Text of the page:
Benton County, WA - An emergency has been declared after a tunnel collapse at the Hanford plutonium uranium extraction plant in Washington state.
The U.S. Department of Energy activated the emergency operations center at 8:26 AM on Tuesday. The collapsed tunnel was full of highly contaminated materials, such as hot radioactive trains that transport fuel rods.
There is a visible hole where the ground collapse above the tunnel site, and there are concerned about the radiation leaking out.
All workers have been advised to take cover, "secure ventilation in your building" and "refrain from eating or drinking," according to King 5.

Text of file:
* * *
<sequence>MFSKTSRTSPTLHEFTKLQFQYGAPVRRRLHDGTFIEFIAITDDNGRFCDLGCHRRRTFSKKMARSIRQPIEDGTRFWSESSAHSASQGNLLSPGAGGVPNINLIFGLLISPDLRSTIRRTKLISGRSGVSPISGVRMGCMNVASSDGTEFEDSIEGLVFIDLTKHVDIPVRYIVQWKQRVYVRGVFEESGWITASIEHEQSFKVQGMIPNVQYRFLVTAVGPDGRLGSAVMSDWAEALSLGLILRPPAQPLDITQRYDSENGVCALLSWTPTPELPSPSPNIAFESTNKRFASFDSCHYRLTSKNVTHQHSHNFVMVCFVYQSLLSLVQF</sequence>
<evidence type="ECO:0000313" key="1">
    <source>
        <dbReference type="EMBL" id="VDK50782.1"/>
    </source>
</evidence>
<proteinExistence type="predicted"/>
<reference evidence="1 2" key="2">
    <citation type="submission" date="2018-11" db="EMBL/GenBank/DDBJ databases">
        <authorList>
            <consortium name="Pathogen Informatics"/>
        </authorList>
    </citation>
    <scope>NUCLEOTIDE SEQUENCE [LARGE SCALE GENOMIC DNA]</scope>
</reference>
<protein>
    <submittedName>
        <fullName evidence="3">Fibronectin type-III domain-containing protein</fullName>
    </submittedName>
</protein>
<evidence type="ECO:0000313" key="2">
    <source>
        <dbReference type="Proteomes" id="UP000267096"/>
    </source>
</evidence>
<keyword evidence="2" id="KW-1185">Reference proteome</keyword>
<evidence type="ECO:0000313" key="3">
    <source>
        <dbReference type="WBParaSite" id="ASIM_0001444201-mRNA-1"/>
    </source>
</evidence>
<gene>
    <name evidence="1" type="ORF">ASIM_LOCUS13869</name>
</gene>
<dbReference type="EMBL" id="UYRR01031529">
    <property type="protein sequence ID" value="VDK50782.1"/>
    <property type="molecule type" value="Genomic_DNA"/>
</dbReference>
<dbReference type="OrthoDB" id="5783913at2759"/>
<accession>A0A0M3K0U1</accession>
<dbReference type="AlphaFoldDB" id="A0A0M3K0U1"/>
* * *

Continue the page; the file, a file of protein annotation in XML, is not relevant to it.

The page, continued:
First responders are standing by nearby, but they are holding back until they are told if the radiation levels are safe.
A crew doing road work nearby may have created enough vibration to cause the tunnel collapse.
The Hanford plant was originally established as part of the Manhattan Project and home of the first full-scale plutonium production reactor. The plant was expanded to nine nuclear reactors during the cold war and produced plutonium for more than 60,000 nuclear weapons. Early safety procedures and waste disposal practices were grossly inadequate and the site now contains two thirds for the nation's high-level radioactive waste, and is the most contaminated site in the United States.
UPDATE: No workers were injured. DOE said, "There is no indication of a release of contamination at this point,” so basically don't panic yet. Workers are still not getting close enough to confirm a leak.
UPDATE: The "take cover order" was just expanded to the entire site area, according to Suzannah Frame with King 5.
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